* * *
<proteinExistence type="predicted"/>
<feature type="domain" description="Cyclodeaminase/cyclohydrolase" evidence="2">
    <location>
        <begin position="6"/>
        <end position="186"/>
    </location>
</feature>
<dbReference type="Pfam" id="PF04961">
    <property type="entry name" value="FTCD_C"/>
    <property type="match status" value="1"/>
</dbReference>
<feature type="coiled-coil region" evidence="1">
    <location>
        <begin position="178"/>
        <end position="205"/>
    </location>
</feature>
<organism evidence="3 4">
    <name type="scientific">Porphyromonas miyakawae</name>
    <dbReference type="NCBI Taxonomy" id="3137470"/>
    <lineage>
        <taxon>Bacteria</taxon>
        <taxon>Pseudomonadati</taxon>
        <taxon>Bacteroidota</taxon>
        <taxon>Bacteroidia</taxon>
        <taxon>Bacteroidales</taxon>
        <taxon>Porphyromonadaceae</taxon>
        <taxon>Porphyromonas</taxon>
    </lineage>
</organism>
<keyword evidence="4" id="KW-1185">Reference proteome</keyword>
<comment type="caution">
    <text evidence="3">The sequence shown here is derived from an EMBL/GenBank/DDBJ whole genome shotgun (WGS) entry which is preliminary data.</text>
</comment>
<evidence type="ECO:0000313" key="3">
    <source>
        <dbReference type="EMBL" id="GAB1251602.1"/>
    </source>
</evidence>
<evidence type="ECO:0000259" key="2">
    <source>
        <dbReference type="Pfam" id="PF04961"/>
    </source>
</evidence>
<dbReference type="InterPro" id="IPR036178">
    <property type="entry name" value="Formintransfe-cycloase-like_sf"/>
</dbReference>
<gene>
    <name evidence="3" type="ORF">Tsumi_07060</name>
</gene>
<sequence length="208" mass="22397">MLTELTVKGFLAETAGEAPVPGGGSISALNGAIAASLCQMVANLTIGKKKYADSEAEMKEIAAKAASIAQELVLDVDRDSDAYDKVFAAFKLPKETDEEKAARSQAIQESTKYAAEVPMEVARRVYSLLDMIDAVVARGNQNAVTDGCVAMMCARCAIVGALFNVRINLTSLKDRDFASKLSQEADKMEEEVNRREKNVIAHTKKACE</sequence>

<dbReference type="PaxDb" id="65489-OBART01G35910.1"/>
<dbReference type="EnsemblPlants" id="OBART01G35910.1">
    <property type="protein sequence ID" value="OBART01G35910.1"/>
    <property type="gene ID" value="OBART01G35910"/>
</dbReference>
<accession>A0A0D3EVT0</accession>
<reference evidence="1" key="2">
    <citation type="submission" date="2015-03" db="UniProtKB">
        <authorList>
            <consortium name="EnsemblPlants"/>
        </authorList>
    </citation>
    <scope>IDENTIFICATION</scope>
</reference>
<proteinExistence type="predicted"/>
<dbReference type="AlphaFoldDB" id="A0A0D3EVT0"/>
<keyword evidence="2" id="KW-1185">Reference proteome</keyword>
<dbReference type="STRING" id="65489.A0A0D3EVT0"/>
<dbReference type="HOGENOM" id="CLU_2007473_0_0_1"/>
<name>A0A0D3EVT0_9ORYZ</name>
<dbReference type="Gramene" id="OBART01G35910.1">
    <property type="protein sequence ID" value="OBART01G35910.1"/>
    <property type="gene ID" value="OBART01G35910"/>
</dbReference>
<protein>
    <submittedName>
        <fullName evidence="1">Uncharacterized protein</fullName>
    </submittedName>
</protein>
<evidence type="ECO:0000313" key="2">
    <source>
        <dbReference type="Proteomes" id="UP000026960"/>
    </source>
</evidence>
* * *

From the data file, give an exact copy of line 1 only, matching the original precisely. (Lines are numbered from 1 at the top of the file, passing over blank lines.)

<proteinExistence type="predicted"/>